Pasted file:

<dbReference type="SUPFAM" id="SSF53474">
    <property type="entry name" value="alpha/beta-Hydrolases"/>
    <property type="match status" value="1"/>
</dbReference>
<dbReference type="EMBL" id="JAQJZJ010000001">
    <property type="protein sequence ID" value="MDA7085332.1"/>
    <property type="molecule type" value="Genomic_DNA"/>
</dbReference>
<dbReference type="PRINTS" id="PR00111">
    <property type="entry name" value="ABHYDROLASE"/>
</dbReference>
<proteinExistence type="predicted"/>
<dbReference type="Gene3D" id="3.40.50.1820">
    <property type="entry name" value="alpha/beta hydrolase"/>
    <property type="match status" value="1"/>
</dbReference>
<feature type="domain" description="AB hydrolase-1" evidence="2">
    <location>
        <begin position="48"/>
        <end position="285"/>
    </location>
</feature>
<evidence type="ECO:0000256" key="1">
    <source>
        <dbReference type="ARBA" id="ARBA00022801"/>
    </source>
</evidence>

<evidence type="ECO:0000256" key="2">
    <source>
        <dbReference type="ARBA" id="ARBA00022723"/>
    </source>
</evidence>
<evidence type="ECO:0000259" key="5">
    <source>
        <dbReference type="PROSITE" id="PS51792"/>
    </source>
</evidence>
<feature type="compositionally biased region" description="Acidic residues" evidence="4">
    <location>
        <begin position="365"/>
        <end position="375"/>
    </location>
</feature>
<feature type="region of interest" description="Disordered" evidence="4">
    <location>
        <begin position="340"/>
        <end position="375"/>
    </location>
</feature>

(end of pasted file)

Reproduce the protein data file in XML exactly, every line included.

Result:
<dbReference type="SUPFAM" id="SSF53474">
    <property type="entry name" value="alpha/beta-Hydrolases"/>
    <property type="match status" value="1"/>
</dbReference>
<dbReference type="EMBL" id="JAQJZJ010000001">
    <property type="protein sequence ID" value="MDA7085332.1"/>
    <property type="molecule type" value="Genomic_DNA"/>
</dbReference>
<dbReference type="PRINTS" id="PR00111">
    <property type="entry name" value="ABHYDROLASE"/>
</dbReference>
<proteinExistence type="predicted"/>
<dbReference type="Gene3D" id="3.40.50.1820">
    <property type="entry name" value="alpha/beta hydrolase"/>
    <property type="match status" value="1"/>
</dbReference>
<feature type="domain" description="AB hydrolase-1" evidence="2">
    <location>
        <begin position="48"/>
        <end position="285"/>
    </location>
</feature>
<evidence type="ECO:0000256" key="1">
    <source>
        <dbReference type="ARBA" id="ARBA00022801"/>
    </source>
</evidence>

<evidence type="ECO:0000256" key="2">
    <source>
        <dbReference type="ARBA" id="ARBA00022723"/>
    </source>
</evidence>
<evidence type="ECO:0000259" key="5">
    <source>
        <dbReference type="PROSITE" id="PS51792"/>
    </source>
</evidence>
<feature type="compositionally biased region" description="Acidic residues" evidence="4">
    <location>
        <begin position="365"/>
        <end position="375"/>
    </location>
</feature>
<feature type="region of interest" description="Disordered" evidence="4">
    <location>
        <begin position="340"/>
        <end position="375"/>
    </location>
</feature>